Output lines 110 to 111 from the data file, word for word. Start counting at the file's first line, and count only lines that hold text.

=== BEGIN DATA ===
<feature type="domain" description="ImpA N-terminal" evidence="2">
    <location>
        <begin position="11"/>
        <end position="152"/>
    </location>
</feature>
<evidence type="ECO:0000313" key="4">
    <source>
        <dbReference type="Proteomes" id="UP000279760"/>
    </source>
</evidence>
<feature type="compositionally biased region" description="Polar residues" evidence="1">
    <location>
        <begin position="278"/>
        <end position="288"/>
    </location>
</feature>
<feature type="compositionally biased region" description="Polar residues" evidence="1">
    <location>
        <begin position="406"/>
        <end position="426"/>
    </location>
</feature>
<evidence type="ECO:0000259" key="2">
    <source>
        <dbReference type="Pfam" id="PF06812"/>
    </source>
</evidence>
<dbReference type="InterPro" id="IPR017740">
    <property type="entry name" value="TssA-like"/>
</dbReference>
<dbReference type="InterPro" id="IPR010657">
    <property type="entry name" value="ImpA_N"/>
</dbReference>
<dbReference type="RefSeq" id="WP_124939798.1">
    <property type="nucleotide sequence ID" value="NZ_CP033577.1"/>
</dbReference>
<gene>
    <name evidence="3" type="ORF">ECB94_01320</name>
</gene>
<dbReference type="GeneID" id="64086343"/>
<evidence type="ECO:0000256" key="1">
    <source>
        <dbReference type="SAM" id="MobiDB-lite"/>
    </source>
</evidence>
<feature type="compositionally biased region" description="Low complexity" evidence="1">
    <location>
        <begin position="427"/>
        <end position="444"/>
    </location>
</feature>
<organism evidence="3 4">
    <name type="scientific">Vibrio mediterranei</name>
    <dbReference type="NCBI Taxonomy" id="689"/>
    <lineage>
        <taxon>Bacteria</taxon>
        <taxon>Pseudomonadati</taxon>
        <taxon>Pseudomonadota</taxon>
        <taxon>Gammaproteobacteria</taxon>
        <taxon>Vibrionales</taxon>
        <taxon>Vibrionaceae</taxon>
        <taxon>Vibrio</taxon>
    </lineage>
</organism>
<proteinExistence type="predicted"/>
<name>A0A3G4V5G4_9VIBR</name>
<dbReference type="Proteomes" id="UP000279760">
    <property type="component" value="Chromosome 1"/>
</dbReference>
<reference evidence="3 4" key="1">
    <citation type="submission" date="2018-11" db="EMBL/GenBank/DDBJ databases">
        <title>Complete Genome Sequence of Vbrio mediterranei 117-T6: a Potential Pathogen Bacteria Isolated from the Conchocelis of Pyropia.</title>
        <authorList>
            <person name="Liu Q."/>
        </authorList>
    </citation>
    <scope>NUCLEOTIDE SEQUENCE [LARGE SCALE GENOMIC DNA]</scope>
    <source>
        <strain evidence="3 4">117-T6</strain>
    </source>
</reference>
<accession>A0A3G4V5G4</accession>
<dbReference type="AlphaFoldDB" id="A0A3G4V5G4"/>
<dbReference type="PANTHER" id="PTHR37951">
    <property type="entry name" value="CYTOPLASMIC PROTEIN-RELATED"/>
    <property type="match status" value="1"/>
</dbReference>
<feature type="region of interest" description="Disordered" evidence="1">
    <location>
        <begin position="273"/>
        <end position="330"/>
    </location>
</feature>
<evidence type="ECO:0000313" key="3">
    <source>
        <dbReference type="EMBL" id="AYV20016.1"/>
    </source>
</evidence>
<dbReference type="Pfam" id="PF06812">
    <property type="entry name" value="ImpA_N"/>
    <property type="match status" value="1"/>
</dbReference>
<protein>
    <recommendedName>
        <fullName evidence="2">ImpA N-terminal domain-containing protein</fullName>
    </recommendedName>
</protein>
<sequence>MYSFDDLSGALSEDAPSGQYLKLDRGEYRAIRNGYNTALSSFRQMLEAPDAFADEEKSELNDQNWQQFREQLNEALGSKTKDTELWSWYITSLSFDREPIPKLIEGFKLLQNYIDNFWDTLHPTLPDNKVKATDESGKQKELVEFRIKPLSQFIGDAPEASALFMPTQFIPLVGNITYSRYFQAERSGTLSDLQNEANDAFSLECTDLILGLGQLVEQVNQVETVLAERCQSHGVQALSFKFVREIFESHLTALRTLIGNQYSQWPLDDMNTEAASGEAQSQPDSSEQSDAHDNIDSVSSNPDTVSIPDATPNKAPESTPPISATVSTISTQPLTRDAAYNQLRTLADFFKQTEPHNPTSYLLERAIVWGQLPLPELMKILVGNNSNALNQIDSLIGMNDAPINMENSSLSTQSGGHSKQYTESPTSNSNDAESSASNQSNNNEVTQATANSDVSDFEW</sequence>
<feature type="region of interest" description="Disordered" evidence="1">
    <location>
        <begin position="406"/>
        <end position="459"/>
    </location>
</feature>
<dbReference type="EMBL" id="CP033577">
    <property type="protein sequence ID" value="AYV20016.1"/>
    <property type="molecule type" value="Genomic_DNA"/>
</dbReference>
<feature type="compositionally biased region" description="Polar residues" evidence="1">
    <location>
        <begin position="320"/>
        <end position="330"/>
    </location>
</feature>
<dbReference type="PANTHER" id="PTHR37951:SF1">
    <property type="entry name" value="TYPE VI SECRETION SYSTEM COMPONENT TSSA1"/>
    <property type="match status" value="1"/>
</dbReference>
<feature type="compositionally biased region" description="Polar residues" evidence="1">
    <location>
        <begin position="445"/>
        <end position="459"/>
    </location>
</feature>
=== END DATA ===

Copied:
<feature type="region of interest" description="Disordered" evidence="1">
    <location>